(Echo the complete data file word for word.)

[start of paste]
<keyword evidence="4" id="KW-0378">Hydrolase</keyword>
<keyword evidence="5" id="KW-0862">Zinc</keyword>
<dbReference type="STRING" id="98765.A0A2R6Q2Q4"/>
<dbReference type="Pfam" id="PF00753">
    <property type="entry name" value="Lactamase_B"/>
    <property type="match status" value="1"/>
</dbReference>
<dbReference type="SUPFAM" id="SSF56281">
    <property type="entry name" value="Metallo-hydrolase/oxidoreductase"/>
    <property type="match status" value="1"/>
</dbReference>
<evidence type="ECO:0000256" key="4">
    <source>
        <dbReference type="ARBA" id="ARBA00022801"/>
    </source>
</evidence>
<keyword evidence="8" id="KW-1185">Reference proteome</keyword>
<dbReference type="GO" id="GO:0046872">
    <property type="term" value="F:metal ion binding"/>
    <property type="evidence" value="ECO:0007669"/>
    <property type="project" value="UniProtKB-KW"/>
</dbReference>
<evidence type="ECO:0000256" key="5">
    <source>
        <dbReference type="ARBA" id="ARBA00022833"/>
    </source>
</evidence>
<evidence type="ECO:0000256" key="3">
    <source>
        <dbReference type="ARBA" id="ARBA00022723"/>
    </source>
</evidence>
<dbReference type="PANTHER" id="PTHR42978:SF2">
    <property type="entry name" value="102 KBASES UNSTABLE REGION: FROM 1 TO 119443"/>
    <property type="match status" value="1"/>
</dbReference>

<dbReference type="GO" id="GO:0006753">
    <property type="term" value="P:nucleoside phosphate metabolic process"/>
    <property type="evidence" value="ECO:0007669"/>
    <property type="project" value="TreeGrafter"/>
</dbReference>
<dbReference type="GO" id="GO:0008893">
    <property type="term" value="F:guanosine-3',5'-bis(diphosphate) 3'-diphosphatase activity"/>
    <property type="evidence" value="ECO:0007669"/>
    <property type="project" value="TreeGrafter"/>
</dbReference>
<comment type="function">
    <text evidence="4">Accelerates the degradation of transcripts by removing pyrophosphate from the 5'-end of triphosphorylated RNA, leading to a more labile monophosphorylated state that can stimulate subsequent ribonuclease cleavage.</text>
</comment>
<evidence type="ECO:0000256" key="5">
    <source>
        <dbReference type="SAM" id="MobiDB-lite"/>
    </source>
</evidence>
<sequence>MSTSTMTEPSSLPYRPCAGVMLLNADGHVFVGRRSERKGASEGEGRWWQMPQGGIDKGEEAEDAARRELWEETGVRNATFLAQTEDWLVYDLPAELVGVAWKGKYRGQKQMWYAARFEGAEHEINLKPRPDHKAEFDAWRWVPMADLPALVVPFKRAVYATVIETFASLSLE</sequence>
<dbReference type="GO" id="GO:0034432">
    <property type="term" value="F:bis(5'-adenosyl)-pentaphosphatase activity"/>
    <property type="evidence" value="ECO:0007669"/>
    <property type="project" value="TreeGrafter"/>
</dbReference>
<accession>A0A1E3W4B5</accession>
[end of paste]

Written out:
<keyword evidence="4" id="KW-0378">Hydrolase</keyword>
<keyword evidence="5" id="KW-0862">Zinc</keyword>
<dbReference type="STRING" id="98765.A0A2R6Q2Q4"/>
<dbReference type="Pfam" id="PF00753">
    <property type="entry name" value="Lactamase_B"/>
    <property type="match status" value="1"/>
</dbReference>
<dbReference type="SUPFAM" id="SSF56281">
    <property type="entry name" value="Metallo-hydrolase/oxidoreductase"/>
    <property type="match status" value="1"/>
</dbReference>
<evidence type="ECO:0000256" key="4">
    <source>
        <dbReference type="ARBA" id="ARBA00022801"/>
    </source>
</evidence>
<keyword evidence="8" id="KW-1185">Reference proteome</keyword>
<dbReference type="GO" id="GO:0046872">
    <property type="term" value="F:metal ion binding"/>
    <property type="evidence" value="ECO:0007669"/>
    <property type="project" value="UniProtKB-KW"/>
</dbReference>
<evidence type="ECO:0000256" key="5">
    <source>
        <dbReference type="ARBA" id="ARBA00022833"/>
    </source>
</evidence>
<evidence type="ECO:0000256" key="3">
    <source>
        <dbReference type="ARBA" id="ARBA00022723"/>
    </source>
</evidence>
<dbReference type="PANTHER" id="PTHR42978:SF2">
    <property type="entry name" value="102 KBASES UNSTABLE REGION: FROM 1 TO 119443"/>
    <property type="match status" value="1"/>
</dbReference>

<dbReference type="GO" id="GO:0006753">
    <property type="term" value="P:nucleoside phosphate metabolic process"/>
    <property type="evidence" value="ECO:0007669"/>
    <property type="project" value="TreeGrafter"/>
</dbReference>
<dbReference type="GO" id="GO:0008893">
    <property type="term" value="F:guanosine-3',5'-bis(diphosphate) 3'-diphosphatase activity"/>
    <property type="evidence" value="ECO:0007669"/>
    <property type="project" value="TreeGrafter"/>
</dbReference>
<comment type="function">
    <text evidence="4">Accelerates the degradation of transcripts by removing pyrophosphate from the 5'-end of triphosphorylated RNA, leading to a more labile monophosphorylated state that can stimulate subsequent ribonuclease cleavage.</text>
</comment>
<evidence type="ECO:0000256" key="5">
    <source>
        <dbReference type="SAM" id="MobiDB-lite"/>
    </source>
</evidence>
<sequence>MSTSTMTEPSSLPYRPCAGVMLLNADGHVFVGRRSERKGASEGEGRWWQMPQGGIDKGEEAEDAARRELWEETGVRNATFLAQTEDWLVYDLPAELVGVAWKGKYRGQKQMWYAARFEGAEHEINLKPRPDHKAEFDAWRWVPMADLPALVVPFKRAVYATVIETFASLSLE</sequence>
<dbReference type="GO" id="GO:0034432">
    <property type="term" value="F:bis(5'-adenosyl)-pentaphosphatase activity"/>
    <property type="evidence" value="ECO:0007669"/>
    <property type="project" value="TreeGrafter"/>
</dbReference>
<accession>A0A1E3W4B5</accession>